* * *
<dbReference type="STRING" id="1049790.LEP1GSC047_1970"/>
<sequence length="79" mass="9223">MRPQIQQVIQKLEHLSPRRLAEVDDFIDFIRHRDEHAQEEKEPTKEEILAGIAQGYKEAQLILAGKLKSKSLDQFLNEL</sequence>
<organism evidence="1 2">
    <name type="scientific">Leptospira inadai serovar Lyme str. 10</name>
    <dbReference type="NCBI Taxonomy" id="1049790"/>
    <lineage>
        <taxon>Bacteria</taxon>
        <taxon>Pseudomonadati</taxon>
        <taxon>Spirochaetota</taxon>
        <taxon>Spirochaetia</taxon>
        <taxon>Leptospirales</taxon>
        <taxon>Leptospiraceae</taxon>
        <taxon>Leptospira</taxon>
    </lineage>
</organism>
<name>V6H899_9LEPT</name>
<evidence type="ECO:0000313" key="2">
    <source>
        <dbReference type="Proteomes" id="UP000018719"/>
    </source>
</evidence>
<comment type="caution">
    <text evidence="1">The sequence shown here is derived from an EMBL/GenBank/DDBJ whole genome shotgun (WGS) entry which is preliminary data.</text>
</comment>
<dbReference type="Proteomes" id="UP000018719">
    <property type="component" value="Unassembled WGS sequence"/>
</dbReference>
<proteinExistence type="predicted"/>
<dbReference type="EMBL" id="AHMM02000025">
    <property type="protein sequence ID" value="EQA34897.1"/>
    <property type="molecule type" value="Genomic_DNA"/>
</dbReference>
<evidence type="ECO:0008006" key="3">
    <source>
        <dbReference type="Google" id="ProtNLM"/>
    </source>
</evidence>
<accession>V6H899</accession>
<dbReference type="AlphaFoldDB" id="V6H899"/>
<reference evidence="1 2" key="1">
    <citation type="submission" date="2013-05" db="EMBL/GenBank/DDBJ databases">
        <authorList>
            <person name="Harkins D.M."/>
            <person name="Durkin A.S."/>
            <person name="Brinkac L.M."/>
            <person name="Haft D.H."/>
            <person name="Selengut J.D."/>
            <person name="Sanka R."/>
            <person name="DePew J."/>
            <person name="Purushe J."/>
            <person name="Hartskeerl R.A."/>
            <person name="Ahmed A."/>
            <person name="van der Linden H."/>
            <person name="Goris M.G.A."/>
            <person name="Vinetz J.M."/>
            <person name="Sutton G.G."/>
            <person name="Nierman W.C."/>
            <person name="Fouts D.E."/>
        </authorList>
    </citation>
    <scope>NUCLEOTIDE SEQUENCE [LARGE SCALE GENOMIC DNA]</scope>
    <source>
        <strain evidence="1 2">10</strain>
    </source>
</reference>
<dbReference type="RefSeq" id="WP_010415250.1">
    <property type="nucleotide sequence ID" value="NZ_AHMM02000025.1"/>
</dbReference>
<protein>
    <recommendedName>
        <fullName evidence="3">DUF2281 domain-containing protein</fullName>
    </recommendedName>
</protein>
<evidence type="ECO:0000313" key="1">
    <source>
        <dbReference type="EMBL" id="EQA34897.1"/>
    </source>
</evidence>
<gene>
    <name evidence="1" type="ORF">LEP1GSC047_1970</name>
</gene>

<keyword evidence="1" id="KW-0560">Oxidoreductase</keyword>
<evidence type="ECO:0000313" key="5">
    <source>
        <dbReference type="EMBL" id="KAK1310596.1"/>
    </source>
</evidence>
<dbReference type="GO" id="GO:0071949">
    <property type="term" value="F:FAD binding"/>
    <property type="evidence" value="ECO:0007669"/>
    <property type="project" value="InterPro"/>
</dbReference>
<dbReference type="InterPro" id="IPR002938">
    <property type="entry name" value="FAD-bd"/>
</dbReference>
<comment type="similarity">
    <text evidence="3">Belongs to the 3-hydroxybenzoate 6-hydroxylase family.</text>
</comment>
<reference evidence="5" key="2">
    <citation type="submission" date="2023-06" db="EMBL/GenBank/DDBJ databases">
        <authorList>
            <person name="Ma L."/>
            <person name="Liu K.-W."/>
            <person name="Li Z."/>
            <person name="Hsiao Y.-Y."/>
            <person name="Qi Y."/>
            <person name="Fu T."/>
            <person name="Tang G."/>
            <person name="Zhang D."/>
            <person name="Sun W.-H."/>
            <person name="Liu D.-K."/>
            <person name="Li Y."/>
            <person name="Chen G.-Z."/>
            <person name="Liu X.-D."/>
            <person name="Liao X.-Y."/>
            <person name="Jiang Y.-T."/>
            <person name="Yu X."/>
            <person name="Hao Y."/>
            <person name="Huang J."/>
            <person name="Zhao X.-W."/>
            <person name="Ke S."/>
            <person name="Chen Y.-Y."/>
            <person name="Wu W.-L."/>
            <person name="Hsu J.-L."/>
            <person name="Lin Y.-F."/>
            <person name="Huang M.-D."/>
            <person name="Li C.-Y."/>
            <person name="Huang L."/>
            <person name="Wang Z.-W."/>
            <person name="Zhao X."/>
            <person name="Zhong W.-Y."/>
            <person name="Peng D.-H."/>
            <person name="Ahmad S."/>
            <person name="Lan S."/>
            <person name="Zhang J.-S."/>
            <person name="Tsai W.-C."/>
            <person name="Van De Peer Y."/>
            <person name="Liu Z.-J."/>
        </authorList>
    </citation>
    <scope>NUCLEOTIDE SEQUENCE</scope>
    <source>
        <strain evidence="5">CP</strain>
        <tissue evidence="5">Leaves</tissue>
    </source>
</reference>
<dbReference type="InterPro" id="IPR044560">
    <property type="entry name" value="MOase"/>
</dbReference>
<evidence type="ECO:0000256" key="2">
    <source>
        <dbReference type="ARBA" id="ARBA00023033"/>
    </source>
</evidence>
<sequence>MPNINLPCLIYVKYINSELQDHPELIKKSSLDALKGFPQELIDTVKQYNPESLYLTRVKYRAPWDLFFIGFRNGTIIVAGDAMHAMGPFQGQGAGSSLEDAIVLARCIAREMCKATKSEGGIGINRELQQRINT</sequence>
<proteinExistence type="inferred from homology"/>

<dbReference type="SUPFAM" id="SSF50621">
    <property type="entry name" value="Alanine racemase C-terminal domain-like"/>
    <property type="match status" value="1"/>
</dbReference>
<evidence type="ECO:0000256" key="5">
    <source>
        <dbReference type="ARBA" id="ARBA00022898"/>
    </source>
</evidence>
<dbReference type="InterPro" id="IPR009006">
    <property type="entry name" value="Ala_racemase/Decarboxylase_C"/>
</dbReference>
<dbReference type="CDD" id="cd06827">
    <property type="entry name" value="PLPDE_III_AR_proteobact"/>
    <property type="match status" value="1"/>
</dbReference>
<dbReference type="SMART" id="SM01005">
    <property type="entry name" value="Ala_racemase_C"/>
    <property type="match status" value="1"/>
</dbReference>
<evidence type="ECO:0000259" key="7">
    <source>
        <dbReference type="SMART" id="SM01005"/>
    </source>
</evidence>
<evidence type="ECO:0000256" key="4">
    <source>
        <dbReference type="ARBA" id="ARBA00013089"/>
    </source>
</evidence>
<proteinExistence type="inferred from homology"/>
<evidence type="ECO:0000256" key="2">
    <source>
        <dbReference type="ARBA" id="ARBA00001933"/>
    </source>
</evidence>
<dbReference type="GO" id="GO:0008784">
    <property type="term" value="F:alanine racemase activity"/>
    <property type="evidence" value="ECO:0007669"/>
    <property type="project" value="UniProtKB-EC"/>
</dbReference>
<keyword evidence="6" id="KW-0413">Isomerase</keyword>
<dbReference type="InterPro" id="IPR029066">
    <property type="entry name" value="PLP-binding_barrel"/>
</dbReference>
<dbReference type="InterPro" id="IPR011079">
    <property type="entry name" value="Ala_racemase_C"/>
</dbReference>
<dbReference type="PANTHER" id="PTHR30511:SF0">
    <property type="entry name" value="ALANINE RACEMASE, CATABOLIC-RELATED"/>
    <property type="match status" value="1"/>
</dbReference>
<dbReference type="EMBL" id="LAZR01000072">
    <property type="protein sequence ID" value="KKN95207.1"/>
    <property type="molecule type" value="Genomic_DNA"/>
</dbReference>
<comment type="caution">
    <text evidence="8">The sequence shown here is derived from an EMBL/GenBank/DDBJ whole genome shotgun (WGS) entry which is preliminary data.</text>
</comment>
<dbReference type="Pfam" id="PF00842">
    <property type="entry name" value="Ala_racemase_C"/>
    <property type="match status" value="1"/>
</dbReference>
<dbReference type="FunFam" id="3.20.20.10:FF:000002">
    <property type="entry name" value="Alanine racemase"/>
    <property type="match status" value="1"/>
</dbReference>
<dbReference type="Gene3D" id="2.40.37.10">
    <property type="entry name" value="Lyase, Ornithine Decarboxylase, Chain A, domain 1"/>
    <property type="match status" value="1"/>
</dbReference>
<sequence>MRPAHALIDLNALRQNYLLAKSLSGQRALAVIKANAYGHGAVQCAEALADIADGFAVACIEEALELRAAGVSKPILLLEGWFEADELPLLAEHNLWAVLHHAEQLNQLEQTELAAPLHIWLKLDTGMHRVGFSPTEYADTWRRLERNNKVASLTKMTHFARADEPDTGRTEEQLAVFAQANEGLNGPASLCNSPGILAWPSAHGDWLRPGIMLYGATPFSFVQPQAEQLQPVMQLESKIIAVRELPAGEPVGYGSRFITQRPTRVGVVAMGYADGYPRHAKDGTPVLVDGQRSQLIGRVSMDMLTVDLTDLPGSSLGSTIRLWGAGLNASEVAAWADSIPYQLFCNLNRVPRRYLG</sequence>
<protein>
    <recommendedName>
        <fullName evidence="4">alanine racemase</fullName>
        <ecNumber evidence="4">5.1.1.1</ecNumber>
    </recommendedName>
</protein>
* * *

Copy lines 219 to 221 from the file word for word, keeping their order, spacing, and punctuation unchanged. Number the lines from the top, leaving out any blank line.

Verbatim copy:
</dbReference>
<dbReference type="FunFam" id="3.20.20.10:FF:000002">
    <property type="entry name" value="Alanine racemase"/>